Z: Walking along the pathway beside the white pipes, we could see radiant looseleaf red and green varieties of butter, oakleaf, romaine, and Batavia lettuces. It's rare to see lettuces with colors that look so crisp and brilliant you would think they were hand-painted. There were rich burgundy reds and many hues of green from pale yellow-green to deep forest green. There was one type of lettuce David called New Red Fire. From past experience we are also aware that hydroponic lettuces have a more intense flavor than those raised in the ground.
R: This is what Zel would call Lettuce Heaven. Around the edges of the property were herbs, baby lettuces, and edible flowers, all planted in the ground. There were even some society garlic plants like the ones we have in our own backyard.
Z: All of this occurs on approximately a half-acre that Farmer Dave leases. The property includes a covered patio area that has two giant barrels for washing the lettuce and a giant electrical salad spinner for drying the lettuce. David explained that a small measure of hydrogen peroxide is added to the wash water to kill any bacteria, but it also adds oxygen to the water. This process not only cleans the plants but also increases their shelf life.
R: He also showed us how the computer adds the nutrients to the water. The nutrients not only benefit the plants but are also a tonic for the neighborhood cats who come to drink the water. David claims these cats have the shiniest, fluffiest fur he has ever seen. These nutrients are much like vitamins and minerals that a person would ingest, the very same ingredients listed on vitamin labels except they're in liquid form.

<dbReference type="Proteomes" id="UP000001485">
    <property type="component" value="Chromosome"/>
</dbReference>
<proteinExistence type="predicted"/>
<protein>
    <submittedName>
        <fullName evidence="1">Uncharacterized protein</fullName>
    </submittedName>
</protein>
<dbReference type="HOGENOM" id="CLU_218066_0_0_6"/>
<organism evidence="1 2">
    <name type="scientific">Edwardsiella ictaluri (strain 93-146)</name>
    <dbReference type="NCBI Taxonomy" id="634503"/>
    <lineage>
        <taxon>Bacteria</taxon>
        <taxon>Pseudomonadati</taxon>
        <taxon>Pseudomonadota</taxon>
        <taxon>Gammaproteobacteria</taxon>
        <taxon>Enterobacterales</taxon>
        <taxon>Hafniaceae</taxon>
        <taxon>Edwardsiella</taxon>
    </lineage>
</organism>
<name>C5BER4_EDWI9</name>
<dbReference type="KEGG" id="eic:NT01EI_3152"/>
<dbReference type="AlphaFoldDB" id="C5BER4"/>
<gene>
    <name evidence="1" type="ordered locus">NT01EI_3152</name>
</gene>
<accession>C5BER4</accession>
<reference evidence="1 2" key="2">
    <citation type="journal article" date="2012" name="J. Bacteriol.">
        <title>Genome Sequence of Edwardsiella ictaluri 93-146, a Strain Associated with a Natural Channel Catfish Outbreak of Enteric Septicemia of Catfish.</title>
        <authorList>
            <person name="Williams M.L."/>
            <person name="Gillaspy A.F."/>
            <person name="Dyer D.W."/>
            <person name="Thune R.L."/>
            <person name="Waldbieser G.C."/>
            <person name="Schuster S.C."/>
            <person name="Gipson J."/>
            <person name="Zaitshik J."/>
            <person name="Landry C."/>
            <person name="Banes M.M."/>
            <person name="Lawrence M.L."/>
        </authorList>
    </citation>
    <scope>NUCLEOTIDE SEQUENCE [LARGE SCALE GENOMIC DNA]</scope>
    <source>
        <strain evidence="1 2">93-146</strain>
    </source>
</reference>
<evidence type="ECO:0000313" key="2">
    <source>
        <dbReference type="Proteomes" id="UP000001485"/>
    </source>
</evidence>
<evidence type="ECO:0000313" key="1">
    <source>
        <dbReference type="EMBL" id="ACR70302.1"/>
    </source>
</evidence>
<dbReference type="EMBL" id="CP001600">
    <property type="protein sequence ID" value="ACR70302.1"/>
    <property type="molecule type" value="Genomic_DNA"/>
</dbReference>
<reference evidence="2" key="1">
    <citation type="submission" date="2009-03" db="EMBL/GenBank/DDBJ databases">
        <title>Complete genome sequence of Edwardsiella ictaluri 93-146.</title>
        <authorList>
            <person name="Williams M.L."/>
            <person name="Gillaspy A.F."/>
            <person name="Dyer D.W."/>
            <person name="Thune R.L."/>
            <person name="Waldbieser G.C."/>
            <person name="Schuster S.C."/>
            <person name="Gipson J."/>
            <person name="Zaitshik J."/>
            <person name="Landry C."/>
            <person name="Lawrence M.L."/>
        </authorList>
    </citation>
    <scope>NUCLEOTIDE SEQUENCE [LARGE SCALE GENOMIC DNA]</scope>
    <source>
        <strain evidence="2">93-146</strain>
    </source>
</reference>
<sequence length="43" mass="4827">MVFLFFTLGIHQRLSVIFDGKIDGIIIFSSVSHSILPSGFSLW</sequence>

Z: The plants begin their life in a small greenhouse covered by plastic sheets. The seeds are placed in Oasis cubes about 1" by 1" by 1 1/2". These cubes keep the seeds from floating down the water channels. They start about 5 to 10 new flats each week. Each flat is 10" by 20". The amazing thing is that they achieve 99% germination of these seeds. It helps that the trays are put into troughs that are heated to temperatures ranging between 70 and 90 degrees Fahrenheit. Only the plants that look successful will be moved to the water system.
R: Standing amidst these perky heads of lettuce, we wondered how David became involved in the hydroponics business. He told us his father shared the interest with him when he was quite young. The family lived in apartments for many years, and if they wanted to grow something, hydroponics was a good choice. David enjoyed hydroponics as a unique hobby for over 16 years. The business has sprouted (pardon the pun) during the last 6 years. The turning point came when he decided to leave his job at L.A. Weekly, where he faced a computer screen for 6 years, and head for the outdoors and hydroponic farming as a livelihood.